If those qualifications on 3rd party graded notes mean little to you: get the "net" graded notes b/c it really means little to you (right?) This won't break your bank but you can be happy to know you can easily afford most of the BOC issued series notes.

 
walktothewater
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« Reply #3 on: February 21, 2017, 06:03:12 pm »

Quote
My question is about net graded notes and the impact to their value.

Yes- the "net" grade will affect value but I honestly cannot tell you how much.  As "Friedsquid" rightly pointed out: it depends (how scarce/& many factors).  "Eye appeal" is a factor which I always take into account (how nice does the note show).

Friedsquid also eludes to the market in which a "net" graded note will appeal to: i.e. we believe that significantly less # of collectors will be in search of a note with "net" designation than the other designations.  Those things you may wish to consider (or that a "raw" ungraded note will do). 

(hope that helps)
34Coupe
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« Reply #4 on: February 23, 2017, 12:50:05 am »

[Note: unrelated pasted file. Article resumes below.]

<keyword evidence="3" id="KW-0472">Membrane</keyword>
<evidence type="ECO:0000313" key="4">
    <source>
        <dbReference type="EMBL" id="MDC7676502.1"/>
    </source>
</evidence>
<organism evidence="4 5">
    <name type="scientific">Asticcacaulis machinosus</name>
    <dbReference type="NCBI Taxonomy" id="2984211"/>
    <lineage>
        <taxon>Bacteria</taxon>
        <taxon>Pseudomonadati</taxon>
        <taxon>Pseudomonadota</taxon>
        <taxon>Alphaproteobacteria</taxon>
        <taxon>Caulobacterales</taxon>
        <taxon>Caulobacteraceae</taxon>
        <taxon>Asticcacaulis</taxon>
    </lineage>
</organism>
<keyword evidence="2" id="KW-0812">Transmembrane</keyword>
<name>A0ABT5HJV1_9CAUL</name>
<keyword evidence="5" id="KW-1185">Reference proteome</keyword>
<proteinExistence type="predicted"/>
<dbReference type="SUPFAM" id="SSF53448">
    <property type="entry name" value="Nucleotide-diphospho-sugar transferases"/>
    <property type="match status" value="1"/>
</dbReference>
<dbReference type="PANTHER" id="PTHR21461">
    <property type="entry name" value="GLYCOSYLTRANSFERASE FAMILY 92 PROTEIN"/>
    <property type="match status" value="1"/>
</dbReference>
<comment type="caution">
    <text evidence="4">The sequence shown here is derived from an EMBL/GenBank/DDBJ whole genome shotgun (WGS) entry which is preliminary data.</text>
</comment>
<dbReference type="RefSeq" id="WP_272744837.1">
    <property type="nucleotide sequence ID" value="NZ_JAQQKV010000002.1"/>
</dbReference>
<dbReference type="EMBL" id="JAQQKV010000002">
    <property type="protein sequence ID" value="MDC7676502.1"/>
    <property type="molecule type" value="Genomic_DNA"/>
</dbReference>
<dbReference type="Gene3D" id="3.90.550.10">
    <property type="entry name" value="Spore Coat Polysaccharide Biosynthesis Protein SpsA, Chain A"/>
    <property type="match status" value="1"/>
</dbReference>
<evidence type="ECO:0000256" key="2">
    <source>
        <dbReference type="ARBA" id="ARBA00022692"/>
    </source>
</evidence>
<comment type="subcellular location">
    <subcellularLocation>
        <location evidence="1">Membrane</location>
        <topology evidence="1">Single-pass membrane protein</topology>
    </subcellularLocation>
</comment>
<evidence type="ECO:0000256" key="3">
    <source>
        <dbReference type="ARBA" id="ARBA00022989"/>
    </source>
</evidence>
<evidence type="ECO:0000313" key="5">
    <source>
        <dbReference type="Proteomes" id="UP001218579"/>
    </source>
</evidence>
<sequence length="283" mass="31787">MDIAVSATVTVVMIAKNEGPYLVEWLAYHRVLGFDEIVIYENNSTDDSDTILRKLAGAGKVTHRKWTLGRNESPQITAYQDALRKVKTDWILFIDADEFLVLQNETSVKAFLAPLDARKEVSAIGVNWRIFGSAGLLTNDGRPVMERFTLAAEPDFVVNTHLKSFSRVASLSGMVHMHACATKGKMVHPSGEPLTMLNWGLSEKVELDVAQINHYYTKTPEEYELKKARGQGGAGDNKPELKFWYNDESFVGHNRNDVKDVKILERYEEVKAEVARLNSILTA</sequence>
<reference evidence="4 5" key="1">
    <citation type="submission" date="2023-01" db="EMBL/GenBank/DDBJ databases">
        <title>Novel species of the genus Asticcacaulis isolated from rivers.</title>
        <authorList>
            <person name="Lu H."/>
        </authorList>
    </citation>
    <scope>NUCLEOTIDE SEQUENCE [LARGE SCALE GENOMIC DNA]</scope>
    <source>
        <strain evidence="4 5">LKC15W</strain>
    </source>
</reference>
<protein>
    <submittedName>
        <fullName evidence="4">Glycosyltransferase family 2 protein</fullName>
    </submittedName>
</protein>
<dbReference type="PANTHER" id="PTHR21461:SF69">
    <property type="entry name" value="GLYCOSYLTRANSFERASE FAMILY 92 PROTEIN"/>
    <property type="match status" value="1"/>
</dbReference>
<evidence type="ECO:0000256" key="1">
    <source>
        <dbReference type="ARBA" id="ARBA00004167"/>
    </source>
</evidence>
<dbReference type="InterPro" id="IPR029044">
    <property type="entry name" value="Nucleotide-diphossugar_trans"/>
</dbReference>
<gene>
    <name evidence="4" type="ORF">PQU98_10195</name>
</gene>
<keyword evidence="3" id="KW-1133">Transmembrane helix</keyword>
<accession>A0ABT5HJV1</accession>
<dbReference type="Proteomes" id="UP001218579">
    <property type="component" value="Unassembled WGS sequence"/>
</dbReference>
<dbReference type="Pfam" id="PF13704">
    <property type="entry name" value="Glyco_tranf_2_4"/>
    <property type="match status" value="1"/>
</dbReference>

Thanks for the replies and the thoughts on this subject. 

I think I also need to focus my collecting so that I actually enjoy the items I have more.  Volume of items just means more stuff in the way as opposed to the hunt of finding what I really want to collect.  That will be the toughest thing to do though, figure out what I really want to collect.  I do like the suggestions of eye appeal and best condition and having lesser items as "placeholders" until I can afford/find the item I really want.

Thanks again.
Weeles
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« Reply #5 on: March 01, 2017, 06:28:11 pm »

When I started collecting, I was told to buy the best you can afford.
 This hobby does cost a lot of money if you are going to buy the best all the time, that being said, the only time I would buy a net graded note is if there are less than 10 population. When being so few notes available you are not left with to many options, an example of this for BOC would be a 1954 E/R test note as there are few known to this day.

 You did get it right though, as you have to make a decision on price you would pay for a net graded note. Eye appeal, missing pieces, repairs, tears all are reasons to lower the amount you would be willing to pay for a note. If you don't get it there will usually be another one come up. If you are unsure whether the note you are going after is rare or common, research the internet for that series note through auction sites and see what has been active with them.

Been collecting few bills for about 15 years but now getting into more serious collecting.